Sometimes we’ve wished we’d made a record of every single dish we made from quarantine until now. We estimate it is about 75 different dishes.
You’d think we’d be tired of cooking and baking by now, but we’re not. In fact we think that the number 75 isn’t that significant, that it could always be bigger.
Now we’re cooking less because we’re back in school, but with summer coming up we know there will be lots more cooking adventures. Sometimes we think about wanting to open up restaurants when we’re older, not chain restaurants, more like fine dining restaurants that each serve different kinds of food.
We also would like to write a series of cookbooks, ones that include what meals really look like, not edited photos with unrealistic cooking expectations.
Over the summers of our high school years we might do catering, even though we are still kids.
Another thing we’d like is being on a cooking show. Over quarantine we “binge watched” the show Chopped with our families. On that show the contestants are given mystery items, and they have to make a dish out of them. To be chefs on that show would be amazing!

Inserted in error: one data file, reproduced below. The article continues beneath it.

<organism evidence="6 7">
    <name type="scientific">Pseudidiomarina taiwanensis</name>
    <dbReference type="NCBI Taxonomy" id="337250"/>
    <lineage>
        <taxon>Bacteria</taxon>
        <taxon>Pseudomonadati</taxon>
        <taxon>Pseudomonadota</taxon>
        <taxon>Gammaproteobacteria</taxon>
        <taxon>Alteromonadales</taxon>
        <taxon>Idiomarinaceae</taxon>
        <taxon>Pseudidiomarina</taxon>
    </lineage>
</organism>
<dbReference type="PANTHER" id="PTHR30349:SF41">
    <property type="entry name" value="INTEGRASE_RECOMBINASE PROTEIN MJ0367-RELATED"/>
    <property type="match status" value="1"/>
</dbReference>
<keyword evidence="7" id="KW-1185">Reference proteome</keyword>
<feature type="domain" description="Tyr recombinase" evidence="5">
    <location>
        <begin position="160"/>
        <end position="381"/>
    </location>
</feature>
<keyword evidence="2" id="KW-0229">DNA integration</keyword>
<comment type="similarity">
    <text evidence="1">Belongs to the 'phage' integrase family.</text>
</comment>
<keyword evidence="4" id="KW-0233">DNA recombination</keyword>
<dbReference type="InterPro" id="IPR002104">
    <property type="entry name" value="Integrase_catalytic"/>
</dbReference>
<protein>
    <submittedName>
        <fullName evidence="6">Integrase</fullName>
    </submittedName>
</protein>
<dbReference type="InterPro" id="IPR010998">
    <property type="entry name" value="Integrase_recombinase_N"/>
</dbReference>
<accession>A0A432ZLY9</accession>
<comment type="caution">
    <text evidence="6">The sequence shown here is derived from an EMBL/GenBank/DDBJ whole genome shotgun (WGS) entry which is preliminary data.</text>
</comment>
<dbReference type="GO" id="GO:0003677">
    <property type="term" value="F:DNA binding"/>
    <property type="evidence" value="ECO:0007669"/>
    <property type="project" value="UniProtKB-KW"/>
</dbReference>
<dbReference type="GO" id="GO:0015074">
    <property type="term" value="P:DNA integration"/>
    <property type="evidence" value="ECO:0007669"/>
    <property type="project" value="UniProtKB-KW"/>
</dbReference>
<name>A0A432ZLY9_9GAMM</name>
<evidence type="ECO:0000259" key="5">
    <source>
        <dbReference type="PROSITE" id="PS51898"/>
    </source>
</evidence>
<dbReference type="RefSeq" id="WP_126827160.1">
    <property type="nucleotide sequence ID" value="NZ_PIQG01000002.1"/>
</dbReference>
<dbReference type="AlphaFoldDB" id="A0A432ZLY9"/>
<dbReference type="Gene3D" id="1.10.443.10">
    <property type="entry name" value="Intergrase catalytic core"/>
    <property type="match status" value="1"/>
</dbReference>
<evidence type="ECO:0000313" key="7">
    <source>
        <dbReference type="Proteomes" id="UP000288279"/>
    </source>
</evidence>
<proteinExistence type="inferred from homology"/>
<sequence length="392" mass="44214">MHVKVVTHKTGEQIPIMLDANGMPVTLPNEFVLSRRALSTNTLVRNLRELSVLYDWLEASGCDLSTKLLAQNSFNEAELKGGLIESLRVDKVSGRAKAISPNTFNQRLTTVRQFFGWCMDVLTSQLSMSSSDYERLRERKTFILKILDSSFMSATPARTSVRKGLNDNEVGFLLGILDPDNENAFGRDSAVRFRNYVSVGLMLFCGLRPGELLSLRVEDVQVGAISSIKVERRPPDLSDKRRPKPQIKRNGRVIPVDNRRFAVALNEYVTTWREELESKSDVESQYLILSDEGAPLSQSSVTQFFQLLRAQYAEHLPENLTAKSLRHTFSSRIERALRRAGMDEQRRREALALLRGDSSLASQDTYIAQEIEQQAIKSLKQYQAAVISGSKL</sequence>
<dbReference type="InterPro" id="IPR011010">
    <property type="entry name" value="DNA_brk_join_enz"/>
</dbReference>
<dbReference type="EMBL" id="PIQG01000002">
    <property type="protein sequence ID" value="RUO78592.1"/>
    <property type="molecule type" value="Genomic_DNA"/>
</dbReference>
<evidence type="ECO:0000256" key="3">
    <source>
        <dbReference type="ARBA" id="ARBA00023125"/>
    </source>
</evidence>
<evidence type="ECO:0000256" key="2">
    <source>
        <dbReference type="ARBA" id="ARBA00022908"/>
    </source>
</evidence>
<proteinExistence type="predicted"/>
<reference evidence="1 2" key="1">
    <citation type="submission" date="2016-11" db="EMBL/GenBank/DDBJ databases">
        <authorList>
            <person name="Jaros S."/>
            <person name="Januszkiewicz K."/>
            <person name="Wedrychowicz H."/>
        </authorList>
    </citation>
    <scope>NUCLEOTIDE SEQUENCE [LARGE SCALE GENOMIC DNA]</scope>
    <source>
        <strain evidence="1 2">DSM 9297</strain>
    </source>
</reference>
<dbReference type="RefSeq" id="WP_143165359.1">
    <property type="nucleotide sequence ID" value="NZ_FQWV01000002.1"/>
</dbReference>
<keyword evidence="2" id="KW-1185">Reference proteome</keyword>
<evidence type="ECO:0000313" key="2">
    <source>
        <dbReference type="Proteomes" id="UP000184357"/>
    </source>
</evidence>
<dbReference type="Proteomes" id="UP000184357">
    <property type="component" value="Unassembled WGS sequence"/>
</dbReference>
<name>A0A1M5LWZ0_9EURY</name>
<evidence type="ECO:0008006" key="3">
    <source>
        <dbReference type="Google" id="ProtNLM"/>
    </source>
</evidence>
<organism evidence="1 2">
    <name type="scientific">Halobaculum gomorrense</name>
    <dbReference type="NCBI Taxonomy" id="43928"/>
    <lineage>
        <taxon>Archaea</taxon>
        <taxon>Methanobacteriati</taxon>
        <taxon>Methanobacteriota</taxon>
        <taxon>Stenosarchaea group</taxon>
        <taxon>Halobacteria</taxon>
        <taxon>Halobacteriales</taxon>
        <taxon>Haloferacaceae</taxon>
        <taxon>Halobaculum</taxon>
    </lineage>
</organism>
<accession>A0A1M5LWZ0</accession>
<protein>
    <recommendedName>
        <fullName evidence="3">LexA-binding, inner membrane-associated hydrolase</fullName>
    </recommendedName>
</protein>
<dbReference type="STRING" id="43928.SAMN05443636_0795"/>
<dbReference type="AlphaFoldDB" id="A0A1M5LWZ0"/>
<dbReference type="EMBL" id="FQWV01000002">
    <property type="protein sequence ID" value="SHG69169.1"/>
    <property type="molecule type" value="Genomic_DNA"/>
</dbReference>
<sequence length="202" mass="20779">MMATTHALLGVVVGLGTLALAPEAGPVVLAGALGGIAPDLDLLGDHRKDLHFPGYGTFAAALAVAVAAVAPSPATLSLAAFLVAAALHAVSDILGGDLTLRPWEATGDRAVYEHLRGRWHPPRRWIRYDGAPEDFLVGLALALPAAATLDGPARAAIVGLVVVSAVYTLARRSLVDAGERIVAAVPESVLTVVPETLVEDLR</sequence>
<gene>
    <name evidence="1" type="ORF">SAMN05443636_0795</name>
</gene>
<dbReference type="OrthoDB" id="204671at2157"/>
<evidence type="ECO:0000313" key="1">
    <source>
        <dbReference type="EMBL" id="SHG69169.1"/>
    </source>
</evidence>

We’ve learned a lot from cooking, and we’ve also had so much fun. We figure through the rough times of COVID-19, we took lemons and made lemonade. We’re grateful to our parents who let us do this and to our whole families who complimented our meals (even the ones that weren’t so appealing).
Now we are thankful we’re able to actually hang out together – in person.
From all the things we cooked, below is our favorite dish. One day when we were pondering what to make, we remembered a favorite childhood movie, “Ratatouille.” The ratatouille that the character, Remy the rat, made looked so appealing in the movie that we thought, why don’t WE make it?
We did make it, and it was pure heaven! We never tasted anything so delicious and different. Everyone in our two families (even our siblings) loved it! Here’s our recipe if you want to try making it.
(made with fresh veggies from Ellie’s mom’s garden and with Ellie’s Mom’s tomato sauce recipe)
5 medium-large tomatoes (or a 28 oz can of crushed tomatoes)
1 large onion
1 large zucchini
2 cloves of garlic
1 tablespoon of butter
2 tablespoons of olive oil